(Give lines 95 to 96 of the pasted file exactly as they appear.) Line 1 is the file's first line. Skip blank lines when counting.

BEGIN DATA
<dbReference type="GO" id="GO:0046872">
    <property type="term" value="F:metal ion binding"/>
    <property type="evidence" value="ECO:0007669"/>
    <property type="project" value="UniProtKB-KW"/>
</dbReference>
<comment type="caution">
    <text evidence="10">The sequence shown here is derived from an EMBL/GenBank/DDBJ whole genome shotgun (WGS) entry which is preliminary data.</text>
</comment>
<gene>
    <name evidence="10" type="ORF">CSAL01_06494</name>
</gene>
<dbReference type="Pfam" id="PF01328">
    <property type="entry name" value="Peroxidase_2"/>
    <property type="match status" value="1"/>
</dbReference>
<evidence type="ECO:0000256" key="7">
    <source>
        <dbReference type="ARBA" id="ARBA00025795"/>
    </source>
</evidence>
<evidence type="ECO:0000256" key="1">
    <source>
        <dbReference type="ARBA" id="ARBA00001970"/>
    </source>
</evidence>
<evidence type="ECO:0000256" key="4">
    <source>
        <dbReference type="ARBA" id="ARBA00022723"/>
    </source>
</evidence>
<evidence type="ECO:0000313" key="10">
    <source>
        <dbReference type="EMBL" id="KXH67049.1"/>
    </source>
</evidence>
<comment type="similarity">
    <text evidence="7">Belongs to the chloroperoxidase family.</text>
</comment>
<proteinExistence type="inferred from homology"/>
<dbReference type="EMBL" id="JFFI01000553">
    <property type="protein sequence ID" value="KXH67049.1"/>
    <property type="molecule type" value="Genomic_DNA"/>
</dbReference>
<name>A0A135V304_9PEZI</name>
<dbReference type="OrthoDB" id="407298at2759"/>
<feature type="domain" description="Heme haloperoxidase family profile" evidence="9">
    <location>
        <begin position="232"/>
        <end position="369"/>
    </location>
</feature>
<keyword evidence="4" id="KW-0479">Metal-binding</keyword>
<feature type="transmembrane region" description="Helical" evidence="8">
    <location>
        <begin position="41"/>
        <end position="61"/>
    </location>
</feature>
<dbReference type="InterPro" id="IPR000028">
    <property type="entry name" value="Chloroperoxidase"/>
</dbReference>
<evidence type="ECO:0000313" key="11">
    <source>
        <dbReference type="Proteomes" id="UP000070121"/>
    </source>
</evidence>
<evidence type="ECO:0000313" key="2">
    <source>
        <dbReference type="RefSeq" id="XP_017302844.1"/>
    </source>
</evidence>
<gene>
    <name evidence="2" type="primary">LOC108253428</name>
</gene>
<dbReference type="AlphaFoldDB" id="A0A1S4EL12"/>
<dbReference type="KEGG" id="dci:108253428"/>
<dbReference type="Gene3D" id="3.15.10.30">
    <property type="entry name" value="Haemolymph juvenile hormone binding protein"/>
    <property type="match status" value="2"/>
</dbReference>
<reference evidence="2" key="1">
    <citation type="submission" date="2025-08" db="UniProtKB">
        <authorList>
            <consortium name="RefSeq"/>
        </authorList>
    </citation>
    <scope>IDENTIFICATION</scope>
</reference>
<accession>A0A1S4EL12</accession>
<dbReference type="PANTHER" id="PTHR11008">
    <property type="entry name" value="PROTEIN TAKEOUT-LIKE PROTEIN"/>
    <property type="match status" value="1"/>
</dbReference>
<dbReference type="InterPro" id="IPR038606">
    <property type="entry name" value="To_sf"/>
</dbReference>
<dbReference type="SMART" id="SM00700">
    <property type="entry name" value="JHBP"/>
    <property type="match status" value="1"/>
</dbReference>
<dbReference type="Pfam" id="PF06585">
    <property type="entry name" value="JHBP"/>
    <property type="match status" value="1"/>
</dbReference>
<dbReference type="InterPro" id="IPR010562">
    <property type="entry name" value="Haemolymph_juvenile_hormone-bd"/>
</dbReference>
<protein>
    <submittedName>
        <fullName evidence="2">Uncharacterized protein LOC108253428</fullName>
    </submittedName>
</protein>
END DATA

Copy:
    <property type="entry name" value="To_sf"/>
</dbReference>